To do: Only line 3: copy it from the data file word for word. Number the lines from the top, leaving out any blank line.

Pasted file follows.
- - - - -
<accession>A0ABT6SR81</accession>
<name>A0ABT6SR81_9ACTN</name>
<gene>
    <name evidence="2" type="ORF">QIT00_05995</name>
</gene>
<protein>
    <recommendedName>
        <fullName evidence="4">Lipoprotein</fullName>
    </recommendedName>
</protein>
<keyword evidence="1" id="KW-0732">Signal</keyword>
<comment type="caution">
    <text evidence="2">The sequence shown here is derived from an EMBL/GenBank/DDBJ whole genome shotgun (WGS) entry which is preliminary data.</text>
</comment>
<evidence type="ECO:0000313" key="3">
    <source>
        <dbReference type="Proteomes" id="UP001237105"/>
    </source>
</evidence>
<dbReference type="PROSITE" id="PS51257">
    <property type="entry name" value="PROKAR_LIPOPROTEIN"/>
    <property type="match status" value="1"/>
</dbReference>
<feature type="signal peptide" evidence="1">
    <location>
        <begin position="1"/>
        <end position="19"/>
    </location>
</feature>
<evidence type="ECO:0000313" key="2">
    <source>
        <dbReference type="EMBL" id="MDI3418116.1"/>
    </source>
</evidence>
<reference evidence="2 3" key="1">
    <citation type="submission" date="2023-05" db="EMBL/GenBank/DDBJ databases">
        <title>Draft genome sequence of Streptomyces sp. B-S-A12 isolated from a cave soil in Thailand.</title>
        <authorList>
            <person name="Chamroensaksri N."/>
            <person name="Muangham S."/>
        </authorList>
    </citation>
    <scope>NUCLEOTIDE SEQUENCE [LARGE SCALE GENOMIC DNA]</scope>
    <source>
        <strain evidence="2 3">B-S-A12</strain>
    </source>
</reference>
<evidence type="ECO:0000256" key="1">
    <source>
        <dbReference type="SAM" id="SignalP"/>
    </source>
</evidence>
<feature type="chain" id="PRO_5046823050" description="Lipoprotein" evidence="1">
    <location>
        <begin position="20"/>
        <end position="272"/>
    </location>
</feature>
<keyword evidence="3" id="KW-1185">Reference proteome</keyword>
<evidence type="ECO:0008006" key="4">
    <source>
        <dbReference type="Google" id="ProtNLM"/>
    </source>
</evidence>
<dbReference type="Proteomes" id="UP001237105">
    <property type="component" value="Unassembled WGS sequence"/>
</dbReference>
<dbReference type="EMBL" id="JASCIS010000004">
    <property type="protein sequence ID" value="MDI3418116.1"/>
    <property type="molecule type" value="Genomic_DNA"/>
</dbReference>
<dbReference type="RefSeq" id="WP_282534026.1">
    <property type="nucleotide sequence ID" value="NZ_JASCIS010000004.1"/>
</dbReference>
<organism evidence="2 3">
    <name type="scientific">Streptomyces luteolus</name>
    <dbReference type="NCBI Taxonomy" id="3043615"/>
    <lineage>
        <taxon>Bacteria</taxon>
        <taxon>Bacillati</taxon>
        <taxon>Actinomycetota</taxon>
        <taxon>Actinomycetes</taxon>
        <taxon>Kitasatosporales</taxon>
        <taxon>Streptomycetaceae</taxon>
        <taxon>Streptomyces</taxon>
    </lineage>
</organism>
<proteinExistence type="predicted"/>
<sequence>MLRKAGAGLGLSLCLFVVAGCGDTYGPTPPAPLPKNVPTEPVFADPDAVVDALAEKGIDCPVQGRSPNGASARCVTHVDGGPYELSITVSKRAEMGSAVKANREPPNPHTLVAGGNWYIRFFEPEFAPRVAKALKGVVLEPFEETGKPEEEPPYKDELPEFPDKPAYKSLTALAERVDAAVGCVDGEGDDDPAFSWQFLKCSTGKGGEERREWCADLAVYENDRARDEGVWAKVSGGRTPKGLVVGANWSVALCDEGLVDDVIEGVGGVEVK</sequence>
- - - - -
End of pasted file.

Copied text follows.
<gene>